Thousands of Southern Baptists gathered in Nashville for the denomination’s annual gathering, the biggest convention yet in 24 years.

The 2021 SBC Annual Meeting, with the theme “We are Great Commission Baptists,” was held in the Music City Center, a 2.1 million square foot facility in downtown Nashville, from June 15-16. More than 16,000 Southern Baptists joined the event to discuss major issues facing the largest Protestant denomination in the U.S., including critical race theory, women’s role in ministry, race, politics, and abuse, reports Christianity Today.

“The SBC Annual Meeting is a time for Southern Baptists to come together and celebrate how God is moving in and through our convention and churches,” said Ronnie Floyd, president and CEO of the SBC Executive Committee. “It will be a time for Southern Baptists to reconnect with one another after missing out on a gathering in 2020 due to the COVID-19 pandemic.”

The SBC Annual Meeting is a time for Southern Baptists to come together and celebrate how God is moving in and through our convention and churches. —Ronnie Floyd, president and CEO of the SBC Executive Committee

Pastors in Tennessee led prayer for spiritual awakening. On the eve of the convention, hundreds of Southern Baptists flocked into a meeting room to join in prayer and worship. Robby Gallaty, lead pastor at Long Hollow Baptist Church in Hendersonville, led one of the first sessions. “Tonight is really going to be about Jesus,” he said.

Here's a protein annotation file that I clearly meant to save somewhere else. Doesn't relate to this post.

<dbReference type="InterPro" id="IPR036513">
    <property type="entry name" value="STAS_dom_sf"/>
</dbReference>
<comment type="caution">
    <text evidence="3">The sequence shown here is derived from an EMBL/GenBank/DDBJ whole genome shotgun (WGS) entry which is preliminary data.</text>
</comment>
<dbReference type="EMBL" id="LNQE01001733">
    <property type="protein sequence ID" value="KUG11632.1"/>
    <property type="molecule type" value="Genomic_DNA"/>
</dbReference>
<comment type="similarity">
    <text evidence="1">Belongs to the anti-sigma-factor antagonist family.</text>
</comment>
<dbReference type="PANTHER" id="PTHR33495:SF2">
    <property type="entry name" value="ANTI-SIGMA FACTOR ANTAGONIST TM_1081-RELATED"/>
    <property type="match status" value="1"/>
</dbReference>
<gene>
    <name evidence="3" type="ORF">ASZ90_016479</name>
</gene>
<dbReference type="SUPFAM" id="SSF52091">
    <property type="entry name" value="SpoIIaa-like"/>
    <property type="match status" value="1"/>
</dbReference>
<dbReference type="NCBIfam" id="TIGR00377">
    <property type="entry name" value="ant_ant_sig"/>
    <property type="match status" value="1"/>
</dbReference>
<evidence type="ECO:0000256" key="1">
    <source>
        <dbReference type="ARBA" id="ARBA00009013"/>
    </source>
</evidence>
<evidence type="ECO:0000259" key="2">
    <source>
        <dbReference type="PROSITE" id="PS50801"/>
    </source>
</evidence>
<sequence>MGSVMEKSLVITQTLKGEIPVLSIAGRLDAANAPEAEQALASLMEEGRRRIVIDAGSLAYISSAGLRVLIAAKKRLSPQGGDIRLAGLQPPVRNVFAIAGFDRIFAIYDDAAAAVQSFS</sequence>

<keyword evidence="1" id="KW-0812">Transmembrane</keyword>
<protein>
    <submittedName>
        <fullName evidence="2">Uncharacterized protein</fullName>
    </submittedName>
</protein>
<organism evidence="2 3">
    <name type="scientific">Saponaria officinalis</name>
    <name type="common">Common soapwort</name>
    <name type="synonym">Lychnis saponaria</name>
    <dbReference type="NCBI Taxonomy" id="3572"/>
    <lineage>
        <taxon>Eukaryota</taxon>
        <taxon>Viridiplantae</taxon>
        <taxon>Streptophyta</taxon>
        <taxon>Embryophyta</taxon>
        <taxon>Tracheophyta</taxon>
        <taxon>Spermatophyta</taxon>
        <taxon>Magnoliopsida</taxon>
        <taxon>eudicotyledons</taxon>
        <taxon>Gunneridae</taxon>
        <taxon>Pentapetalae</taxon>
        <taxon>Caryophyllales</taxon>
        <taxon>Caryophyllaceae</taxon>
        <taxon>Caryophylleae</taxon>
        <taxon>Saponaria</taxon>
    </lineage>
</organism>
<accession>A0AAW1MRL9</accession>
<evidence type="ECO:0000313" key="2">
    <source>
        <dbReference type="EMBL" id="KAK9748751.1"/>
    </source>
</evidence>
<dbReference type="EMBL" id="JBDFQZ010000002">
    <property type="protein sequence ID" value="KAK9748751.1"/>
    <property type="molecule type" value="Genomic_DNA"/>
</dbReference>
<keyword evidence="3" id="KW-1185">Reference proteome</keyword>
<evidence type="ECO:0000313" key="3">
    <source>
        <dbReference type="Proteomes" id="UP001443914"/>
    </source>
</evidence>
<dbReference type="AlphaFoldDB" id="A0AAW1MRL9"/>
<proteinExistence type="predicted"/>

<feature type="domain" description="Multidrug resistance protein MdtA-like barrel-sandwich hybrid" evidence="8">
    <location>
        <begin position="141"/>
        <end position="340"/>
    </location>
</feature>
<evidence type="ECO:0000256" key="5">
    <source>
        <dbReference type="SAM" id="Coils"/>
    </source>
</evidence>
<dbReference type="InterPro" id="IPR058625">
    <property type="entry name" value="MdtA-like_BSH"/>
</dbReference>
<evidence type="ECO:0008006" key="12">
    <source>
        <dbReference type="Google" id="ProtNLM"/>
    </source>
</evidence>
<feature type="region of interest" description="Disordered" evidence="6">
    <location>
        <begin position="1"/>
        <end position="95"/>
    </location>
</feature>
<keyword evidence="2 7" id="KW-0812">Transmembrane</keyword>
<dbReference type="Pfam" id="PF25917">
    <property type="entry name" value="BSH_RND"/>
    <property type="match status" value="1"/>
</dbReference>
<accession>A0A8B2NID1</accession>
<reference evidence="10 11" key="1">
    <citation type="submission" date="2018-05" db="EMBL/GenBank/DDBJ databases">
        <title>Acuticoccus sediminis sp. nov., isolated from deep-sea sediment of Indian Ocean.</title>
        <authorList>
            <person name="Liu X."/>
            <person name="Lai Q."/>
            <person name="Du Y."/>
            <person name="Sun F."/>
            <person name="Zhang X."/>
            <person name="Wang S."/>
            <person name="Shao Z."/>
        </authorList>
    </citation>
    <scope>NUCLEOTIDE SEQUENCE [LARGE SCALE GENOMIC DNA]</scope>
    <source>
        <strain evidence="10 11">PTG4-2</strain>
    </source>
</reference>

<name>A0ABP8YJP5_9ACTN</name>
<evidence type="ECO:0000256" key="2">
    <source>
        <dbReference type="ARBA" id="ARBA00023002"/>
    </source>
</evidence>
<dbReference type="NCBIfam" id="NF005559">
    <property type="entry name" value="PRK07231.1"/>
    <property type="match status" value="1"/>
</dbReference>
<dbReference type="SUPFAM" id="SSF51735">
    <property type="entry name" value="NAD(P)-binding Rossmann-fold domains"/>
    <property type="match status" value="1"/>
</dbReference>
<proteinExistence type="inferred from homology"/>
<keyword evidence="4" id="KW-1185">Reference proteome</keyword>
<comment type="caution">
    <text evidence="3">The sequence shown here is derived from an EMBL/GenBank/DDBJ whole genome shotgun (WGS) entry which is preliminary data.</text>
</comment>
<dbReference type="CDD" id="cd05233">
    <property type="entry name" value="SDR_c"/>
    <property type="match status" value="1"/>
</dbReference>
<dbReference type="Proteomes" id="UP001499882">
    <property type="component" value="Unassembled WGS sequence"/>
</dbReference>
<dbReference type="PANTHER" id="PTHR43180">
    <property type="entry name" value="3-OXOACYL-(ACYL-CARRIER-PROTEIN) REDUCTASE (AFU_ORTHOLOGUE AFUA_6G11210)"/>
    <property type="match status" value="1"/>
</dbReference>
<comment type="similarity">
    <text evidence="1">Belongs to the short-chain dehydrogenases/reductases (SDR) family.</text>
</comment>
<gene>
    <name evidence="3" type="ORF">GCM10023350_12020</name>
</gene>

Outgoing SBC President J.D. Greear has called for a three-day fasting ahead of the annual gathering. He said he prayed for unity, boldness and wisdom from above. In his speech before the executive committee on Monday, Greear said, “What happens over the next few days has not just impact on our fellowship together, it has impact on the witness that we give to a watching world.”

On Tuesday, Southern Baptists elected a new president to succeed Greear. Ed Litton, a pastor from Alabama, won 52% of the vote against Mike Stone, a pastor from Georgia, according to AP News. A pastor known for racial reconciliation, Litton has served as the SBC’s first vice president in 2001 and has worked on local race issues in Mobile.

In a press conference after his election, Litton vowed to continue some of the work on diversity spearheaded by his predecessor as he stressed the importance of Baptists of color in the convention, reports Religion News Service.

He described the SBC as a family. “We’re a family, and at times it seems like an incredibly dysfunctional family. But we love each other.”

Dean Inserra, pastor of a large SBC church in Tallahassee, FL, tweeted that Litton is “one of the most godly men I know,” and he assured that, “We are in VERY good hands.”

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